Not surprisingly, those who study human social behavior have shown that we continually negotiate, navigate, and interpret our roles as members of society in our ongoing social encounters with other members, both within our own social group and outside. These processes are naturally “taken for granted” by social interactants as they go about their daily activities of engaging with other members. However, the sudden reemergence of virulent antisemtism in the aftermath of October 7 has transformed this rather routine process of negotiating one’s role and identity in the social world into a painful and emotionally charged undertaking. This is because Jews have quickly encountered serious challenges – heretofore rarely experienced in their lifetime – to their self-esteem, integrity, and moral character.

In a recent New York Times essay, Tablet magazine writer James Kirchick pointed to the sudden blackballing of Jewish authors perceived as an anathema in the eyes of their colleagues. Subject to the baseless charge of “complicity in genocide,” Kirchick showed how Jewish authors are now at risk of being turned away by literary agents and publishing houses, as they are anathematized by their professional associations: Opinion | A Chill Has Fallen Over Jews in Publishing - The New York Times (nytimes.com)

Suddenly ambushed by a torrent of antisemitism, Jews across all professions, religious affiliations, socio-economic groups, and social strata sought to gather among colleagues, family, and friends to share stories and sagas, while referencing historic events that help to give meaning and context to the inexplicable prejudice they are experiencing today. Participating in these informal gatherings, I made note of two repetitive “defensive” themes that I began to hear across different demographic groups, behavior that evinces the strenuous effort of group members to navigate their self-worth in the midst of emotional turmoil.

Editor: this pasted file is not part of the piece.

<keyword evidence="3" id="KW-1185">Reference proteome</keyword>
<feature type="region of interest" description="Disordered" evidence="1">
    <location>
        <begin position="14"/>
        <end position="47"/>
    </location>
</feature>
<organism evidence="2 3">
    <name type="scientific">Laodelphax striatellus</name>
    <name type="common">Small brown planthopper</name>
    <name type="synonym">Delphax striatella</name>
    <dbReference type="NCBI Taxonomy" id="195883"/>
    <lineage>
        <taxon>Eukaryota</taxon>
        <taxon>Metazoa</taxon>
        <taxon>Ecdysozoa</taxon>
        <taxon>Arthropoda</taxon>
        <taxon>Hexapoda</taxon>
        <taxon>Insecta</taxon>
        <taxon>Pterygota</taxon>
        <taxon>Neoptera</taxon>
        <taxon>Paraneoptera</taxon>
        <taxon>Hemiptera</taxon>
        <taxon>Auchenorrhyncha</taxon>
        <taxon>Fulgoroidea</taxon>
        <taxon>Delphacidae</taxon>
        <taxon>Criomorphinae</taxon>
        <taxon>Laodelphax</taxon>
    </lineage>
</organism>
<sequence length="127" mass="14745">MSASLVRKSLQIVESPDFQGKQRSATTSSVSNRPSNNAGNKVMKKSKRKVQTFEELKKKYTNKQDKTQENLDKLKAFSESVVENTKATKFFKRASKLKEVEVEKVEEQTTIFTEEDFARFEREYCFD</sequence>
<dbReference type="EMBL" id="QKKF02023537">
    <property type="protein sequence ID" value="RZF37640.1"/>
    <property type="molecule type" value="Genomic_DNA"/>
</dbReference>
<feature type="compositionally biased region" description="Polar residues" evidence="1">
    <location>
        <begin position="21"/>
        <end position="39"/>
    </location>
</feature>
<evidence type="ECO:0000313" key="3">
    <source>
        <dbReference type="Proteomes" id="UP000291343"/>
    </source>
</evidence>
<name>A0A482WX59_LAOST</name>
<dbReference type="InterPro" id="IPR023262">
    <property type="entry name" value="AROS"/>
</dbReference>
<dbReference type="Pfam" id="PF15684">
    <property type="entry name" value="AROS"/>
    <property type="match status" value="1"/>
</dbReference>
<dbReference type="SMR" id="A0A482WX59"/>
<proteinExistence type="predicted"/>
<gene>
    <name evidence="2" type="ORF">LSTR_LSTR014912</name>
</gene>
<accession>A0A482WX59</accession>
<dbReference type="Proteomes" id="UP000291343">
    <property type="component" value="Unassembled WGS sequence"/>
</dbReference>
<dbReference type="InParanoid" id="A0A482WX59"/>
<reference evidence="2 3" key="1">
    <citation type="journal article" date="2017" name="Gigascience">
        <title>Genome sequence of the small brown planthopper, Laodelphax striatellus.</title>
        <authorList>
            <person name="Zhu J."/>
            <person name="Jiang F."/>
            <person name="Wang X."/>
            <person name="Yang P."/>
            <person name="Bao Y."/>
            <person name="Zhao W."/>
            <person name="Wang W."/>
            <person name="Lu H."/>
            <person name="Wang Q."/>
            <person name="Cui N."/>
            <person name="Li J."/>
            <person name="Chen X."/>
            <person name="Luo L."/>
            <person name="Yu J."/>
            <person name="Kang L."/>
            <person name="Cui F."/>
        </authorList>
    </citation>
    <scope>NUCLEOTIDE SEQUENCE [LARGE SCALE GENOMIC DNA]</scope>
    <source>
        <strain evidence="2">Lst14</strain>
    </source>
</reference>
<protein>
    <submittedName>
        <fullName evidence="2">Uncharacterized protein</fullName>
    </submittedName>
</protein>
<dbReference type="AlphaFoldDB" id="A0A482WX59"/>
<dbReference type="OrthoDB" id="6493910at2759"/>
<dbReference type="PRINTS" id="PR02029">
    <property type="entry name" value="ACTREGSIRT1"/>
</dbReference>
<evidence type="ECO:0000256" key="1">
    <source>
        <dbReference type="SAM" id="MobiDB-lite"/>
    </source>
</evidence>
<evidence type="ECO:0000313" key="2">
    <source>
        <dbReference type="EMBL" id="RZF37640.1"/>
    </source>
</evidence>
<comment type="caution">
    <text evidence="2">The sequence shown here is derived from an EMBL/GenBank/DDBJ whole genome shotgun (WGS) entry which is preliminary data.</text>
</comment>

First, I hear protestations about Israel’s right to exist, namely as a safe haven for Jews tormented and tortured throughout history and as a biblical right in accordance with God’s decree of the Land of Israel as belonging to the Jews. Second, I hear a recitation of the accomplishments made by Jews in Israel in science and technology which has greatly benefited and bettered the world. In all candor,

I am deeply, deeply troubled when I hear so much “defensive” and “justificatory” dialog from my fellow Jews.

Why should one have to justify one’s nationality, identity, group affiliation, or existence? I ask myself: “Why are we so defensive?” But then I take a step back to examine the larger picture. When a group is faced with a pernicious threat to its self-worth, it is natural to become defensive. Fundamentally, we navigate our self-worth by shedding, resisting, and challenging the negative beliefs and judgements of other social interactants, lest we adopt their views and descend into a culvert of self-loathing.

Unfortunately, such persistent and heightened navigation of one’s self-worth constitutes a sociological defense mechanism, prevalently seen in the Jewish community following the catastrophic tragedy of October 7. Truly, this is a very sad reflection of the zeitgeist. But why must we succumb to defensive navigation of our self-worth amidst the rising tide of antisemitism?

Amy Neustein, Ph.D. (sociology) is the author/editor of 16 academic books. She is working on a second edition to From Madness to Mutiny to be published by Oxford University Press. Her prior works have been published in prestigious book series, including the Jonathan Sarna Series in American Jewish History, Culture, and Life (Brandeis University Press), and reviewed in Tablet magazine, New York Law Journal, Journal of Contemporary Sociology, and other journals. Her opinion columns have appeared in JNS.org, Aish.com, Israel National News, The Jerusalem Post, City Journal (Manhattan Institute), The Jewish Press, Washington Jewish Week, Newsweek, Jewish News of Northern California, Yated Ne’eman, and other venues. She lives in Fort Lee, NJ